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sp53
06-22-2015, 08:31 AM
So I used some of the fiberglass filler in a spot where it will not be seen unless I really look, but I have some low spots in it. The spot is down by the lower front mounts under the apron, but I need the practice. Do I put more fiberglass over the old or is there another product for that? I would ask them at the store, but they are in sales!

TomMull
06-22-2015, 04:57 PM
You can use multiple layers of whatever you are using. Most fillers have no fiberglass in them but are made from the same polyester resins that are bonded to and with fiberglass (glass fibers). The exception are the products that are clearly described as fiberglass reinforced, e.g. Angel Hair.
The fiberglass reinforced goo is impossible to smooth and requires a filler on top. If that is what you used, you have to put smooth filler over it. The secret to getting out the low spots is block sanding or "blocking".
You can find an array of fillers and sanding blocks and instructions from various body shop suppliers e.g. Eastwood, https://www.eastwood.com/autobody.html?srccode=ga200220&sitelinks=AutoBody&adpos=1t1&creative=47086892340&device=c&matchtype=p&network=g&gclid=CjwKEAjw5J6sBRDp3ty_17KZyWsSJABgp-OayV2_B2bbYxCPYsW-Uo85XP-DZlW0x1YLbcOnGf0CihoCUvjw_wcB
Tom

bobhustead
06-22-2015, 06:14 PM
An excellent top filler that is easy to work with sandpaper is called Dolphin Glaze by U-Pol Ltd. I haven't done any body in 3 years, but the bag the stuff comes in has WWW.U-POL.COM (https://www.U-POL.COM) and SALES@U-POL.COM for websites. I got it at a local auto parts store.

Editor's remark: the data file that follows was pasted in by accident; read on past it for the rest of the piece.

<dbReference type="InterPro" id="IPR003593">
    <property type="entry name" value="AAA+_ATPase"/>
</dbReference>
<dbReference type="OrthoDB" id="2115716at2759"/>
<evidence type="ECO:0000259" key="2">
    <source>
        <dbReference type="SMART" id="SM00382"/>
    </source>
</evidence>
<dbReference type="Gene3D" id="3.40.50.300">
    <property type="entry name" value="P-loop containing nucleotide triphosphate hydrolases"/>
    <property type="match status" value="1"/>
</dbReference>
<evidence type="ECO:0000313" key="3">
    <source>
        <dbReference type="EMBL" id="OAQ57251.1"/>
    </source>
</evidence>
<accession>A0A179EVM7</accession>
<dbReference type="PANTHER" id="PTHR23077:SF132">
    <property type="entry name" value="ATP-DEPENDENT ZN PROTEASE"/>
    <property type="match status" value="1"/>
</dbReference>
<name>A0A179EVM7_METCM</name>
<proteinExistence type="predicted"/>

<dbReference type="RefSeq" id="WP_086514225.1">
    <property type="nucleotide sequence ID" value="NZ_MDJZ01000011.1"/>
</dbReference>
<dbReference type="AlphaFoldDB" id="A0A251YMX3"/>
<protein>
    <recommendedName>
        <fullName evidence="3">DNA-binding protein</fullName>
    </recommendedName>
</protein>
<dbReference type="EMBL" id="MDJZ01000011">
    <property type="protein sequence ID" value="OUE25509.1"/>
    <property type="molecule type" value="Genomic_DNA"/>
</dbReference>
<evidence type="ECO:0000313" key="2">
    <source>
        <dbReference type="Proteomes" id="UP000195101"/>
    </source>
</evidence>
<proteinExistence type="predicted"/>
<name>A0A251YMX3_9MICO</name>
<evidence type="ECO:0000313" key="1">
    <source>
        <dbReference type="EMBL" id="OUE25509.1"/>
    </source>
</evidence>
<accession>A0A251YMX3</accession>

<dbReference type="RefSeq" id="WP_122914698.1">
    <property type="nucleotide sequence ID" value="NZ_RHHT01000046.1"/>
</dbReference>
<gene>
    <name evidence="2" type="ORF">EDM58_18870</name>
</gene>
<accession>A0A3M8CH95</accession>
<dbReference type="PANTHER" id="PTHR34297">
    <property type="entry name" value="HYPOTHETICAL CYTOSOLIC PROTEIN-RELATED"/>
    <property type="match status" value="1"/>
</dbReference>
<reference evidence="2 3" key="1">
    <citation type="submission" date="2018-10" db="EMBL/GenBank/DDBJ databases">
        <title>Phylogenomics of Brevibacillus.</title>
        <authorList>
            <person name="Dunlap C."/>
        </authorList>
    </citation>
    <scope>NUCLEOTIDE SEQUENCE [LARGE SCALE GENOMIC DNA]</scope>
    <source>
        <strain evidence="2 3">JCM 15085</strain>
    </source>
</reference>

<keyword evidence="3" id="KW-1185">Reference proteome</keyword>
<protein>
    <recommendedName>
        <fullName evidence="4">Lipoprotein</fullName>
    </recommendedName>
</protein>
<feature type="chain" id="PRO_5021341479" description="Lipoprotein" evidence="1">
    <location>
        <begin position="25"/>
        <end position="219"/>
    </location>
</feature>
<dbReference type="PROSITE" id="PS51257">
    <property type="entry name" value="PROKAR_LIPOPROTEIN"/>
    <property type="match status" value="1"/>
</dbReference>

Bob

PatGalvin
06-23-2015, 10:28 AM
I've gone through a couple cans of the short hair fiberglass filler. It is great stuff for areas where you need high strength or moisture resistance. It goes on bare metal with a nice deep scuff with maybe 40 or 80 grit. If you want to put more on top, I highly recommend that you again scuff the surface of the hardened filler and create a "tooth" for a mechanical bond. When that filler goes down, it has some sort of shiny coating that sits on the surface and I don't think the new filler will stick to it well.

Basically, I would put down my fiberglass filler, scuff it well with a die grinder and 40 or 80 grit and get my desired shape, put down my polyester filler (bondo) to fill the deep scratches and block sand. Block sanding fiberglass filler is a huge amount of work - the stuff is just super hard. Polyester filler is a joy to block sand.

Then, if you still have scratches (which you probably will), use a glaze like the UPOL Dolphin Glaze (or any other two part polyester putty glaze) to fill the scratches and do final sanding. With that, shoot a couple coats of urethane primer, and work up from 180 to 400 grit and you are ready to seal and paint.

pat

CJD
06-23-2015, 04:26 PM
Hey Steve,

The same filler will work fine...but if you are really close, ask the paint supply for some glazing compound. The glaze is the same stuff, but comes in a thinner mix that spreads more smoothly to make finer build than the pasty body filler. Being thinner, it is also less prone to trap air when mixing, that leaves pin-holes after sanding. As always, sand with 90-100 grit before adding any filler over old filler.